TCSS Security Commentaries #027

G-20, a forum for forging compromises between the emerging and the developed world, is now an outlet to manifest their disagreements.

Bruno Magno, MoFA Taiwan Fellow

Indonesian Foreign Minister Retno Marsudi at the opening ceremony of the G-20 Foreign Ministers Meeting in Bali. (Source:

Most western news outlets denounce the possible failure of the upcoming G-20 summit to be held on November 15th in Bali, Indonesia, due to the ongoing Russian aggression on Ukraine and Indonesia’s lacking diplomatic skills. The latter is just a sign of prejudice of western news outlets. Indonesia has a proven record of its diplomacy since the 1950s. The country was one of the leaders of the non-aligned movement, is a prominent ASEAN leader, and has a foreign policy that navigates turbulent waters between the major powers of the moment. However, the Russian war on Ukraine may soon reshape the role of the G-20 and other multilateral fora.

The G-20 Foreign Ministers and Financial Ministers meetings were held on July 7th and 13th, respectively. The Russian participation in the meetings and the Ukraine question dominated the agenda of both the meetings. Western countries floated the idea of boycotting the G-20 meetings if their demand to expel Russia from the forum is not adhered to. Nevertheless, all member countries attended and exchanged accusations, the main agenda was not tackled, and no joint communiqué was released. Any agreement regarding food crisis, inflation surge, or supply chain crisis will have to wait.

Wang Yi held bilateral meetings with his Australian and American counterparts. China and Australia successfully established a plan to engage in consultations and reduce the possibility of escalation. US Secretary of State Antony Blinken and Chinese FM Wang Yi held in-person talks for the first time since October 2021 in Rome.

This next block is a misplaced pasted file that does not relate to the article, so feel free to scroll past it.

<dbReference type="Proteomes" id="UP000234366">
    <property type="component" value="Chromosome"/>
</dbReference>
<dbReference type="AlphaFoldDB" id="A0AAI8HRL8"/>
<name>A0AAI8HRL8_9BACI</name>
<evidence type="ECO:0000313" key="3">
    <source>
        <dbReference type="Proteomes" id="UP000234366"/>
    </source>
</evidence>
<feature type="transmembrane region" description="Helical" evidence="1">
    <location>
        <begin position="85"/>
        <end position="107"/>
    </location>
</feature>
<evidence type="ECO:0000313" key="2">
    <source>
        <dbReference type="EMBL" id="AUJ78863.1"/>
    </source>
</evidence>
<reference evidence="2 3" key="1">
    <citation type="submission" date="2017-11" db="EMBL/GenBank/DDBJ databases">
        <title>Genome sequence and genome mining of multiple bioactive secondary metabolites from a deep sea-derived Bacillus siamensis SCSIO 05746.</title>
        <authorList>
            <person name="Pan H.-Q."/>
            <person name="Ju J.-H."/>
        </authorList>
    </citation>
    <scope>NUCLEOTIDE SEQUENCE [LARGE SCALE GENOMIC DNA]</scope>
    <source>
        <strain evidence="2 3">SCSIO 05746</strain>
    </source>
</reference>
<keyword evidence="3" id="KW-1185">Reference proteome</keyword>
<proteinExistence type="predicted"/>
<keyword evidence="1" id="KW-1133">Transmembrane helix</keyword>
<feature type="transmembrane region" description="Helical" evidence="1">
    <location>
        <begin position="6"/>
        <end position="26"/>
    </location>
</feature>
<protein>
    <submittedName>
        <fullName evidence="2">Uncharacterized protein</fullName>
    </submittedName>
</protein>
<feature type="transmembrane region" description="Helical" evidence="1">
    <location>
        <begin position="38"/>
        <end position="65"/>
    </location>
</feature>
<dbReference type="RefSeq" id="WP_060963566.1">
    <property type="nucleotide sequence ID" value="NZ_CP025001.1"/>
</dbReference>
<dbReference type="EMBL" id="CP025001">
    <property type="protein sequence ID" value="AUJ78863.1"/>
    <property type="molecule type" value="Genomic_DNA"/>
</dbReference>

G-20 Summit is considered the main forum for economic, trade, and financial articulation between the biggest economies in the world and the main arena of debate between developed and emerging powers. After the failed American bid to sustain a unipolar world in the 2000s, the emerging powers of the time demanded more representation in the current financial and trade system. That was reached by including China (2001) and Russia (2012) in the WTO, expanding the voting powers of emerging countries in the World Bank and the IMF, and elevating the G-20 as the main forum for articulating trade and economic policies. This development at the time seemed to represent an acknowledgment of the US’ leadership status in the International System and a general consensus around the Bretton Woods systems.

The 2008 financial crisis deteriorated US unipolarity. In addition, international tensions such as the Georgian War, Crimean Annexation, China’s brinkmanship in the South China Sea and Taiwan Strait, and the Ukrainian War further weakened the existing multilateral system in resolving the tensions between the established and emerging powers. It is particularly evident in the financial, economic, and trade spheres.

Emerging countries gained very little representation in the Bretton Woods system. The current energy and technological transition and building new green economy infrastructure based on the 4.0 industry require huge credit apports- the ongoing US-China strategic rivalry stalls such progress. The great power competition resulted in at least two coexisting infrastructure networks and standards represented initially by US’ B3W initiative and China’s BRI. Rival infrastructure initiatives are changing the perceptions of regional countries toward multilateral initiatives. The US is reinvigorating old security alliances, such as NATO, AUKUS, and Quad, expanding their attributions to include a comprehensive Indo-Pacific Strategy. China is betting on strengthening the Beijing-centered regional institutions, such as the SCO, and emerging powers, such as the BRICs. Recently, China proposed Global Security Initiative to counter the US-led Indo-Pacific Strategy and attract developing countries into its orbit.

G-20, a forum for forging compromises between the emerging and the developed world, is now an outlet to manifest their disagreements. Not that this new function could not have its role. Nevertheless, the locus for constructing new regimes and compromises seems to shift towards regional organizations and fora with a clear division between emerging and developed powers. Against such a backdrop, the G-20 summit in Bali is very unlikely to act on major global challenges, such as the global supply chain crisis, food security, and energy security. In the future, the G-20 Bali summit can be earmarked as the end of the globalized world as we know it and the start of a new standard for international relations.